Microfluidic experiments reveal that antifreeze proteins bound to ice crystals suffice to prevent their growth

Yeliz Celik, Ran Drori, Natalya Pertaya-Braun, Aysun Altan, Tyler Barton, Maya Bar-Dolev, Alex Groisman, Peter L. Davies, Ido Braslavsky*

*Corresponding author for this work

Research output: Contribution to journalArticlepeer-review

136 Scopus citations

Abstract

Antifreeze proteins (AFPs) are a subset of ice-binding proteins that control ice crystal growth. They have potential for the cryopreservation of cells, tissues, and organs, as well as for production and storage of food and protection of crops from frost. However, the detailed mechanism of action of AFPs is still unclear. Specifically, there is controversy regarding reversibility of binding of AFPs to crystal surfaces. The experimentally observed dependence of activity ofAFPs ontheir concentration in solution appears to indicate that the binding is reversible. Here, by a series of experiments in temperature- controlledmicrofluidic devices, where the medium surrounding ice crystals can be exchanged, we show that the binding of hyperactive Tenebriomolitor AFP to ice crystals is practically irreversible and that surface-bound AFPs are sufficient to inhibit ice crystal growth even in solutions depleted of AFPs. These findings rule out theories of AFP activity relying on the presence of unbound protein molecules.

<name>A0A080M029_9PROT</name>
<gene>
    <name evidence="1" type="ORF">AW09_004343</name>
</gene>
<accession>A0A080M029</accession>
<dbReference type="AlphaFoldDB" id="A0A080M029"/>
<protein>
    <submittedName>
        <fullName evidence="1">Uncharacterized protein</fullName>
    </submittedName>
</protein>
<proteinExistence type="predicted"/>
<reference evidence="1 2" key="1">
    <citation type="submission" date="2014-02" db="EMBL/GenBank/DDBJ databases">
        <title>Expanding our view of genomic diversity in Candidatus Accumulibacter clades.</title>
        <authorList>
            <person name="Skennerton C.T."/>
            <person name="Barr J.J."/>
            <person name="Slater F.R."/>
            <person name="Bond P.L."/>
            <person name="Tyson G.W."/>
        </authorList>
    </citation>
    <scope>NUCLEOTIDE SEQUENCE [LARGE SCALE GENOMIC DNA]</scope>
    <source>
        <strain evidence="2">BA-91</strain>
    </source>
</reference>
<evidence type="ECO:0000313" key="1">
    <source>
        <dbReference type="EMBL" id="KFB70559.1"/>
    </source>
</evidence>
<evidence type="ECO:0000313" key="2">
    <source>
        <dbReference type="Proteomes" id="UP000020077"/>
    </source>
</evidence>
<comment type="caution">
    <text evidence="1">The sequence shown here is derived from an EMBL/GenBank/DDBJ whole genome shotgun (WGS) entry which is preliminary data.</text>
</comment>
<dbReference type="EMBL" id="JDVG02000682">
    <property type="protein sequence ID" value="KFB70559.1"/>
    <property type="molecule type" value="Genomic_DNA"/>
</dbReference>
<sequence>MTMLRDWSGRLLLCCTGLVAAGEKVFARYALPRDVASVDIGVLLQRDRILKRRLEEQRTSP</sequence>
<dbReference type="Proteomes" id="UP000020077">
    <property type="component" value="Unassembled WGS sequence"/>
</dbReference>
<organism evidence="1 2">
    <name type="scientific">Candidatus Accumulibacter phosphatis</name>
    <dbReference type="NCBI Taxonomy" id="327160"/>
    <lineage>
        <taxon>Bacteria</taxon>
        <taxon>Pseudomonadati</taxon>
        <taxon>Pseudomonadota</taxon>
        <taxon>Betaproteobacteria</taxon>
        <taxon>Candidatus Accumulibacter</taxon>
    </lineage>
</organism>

Original languageAmerican English
Pages (from-to)1309-1314
Number of pages6
JournalProceedings of the National Academy of Sciences of the United States of America
Volume110
Issue number4
DOIs
StatePublished - 22 Jan 2013

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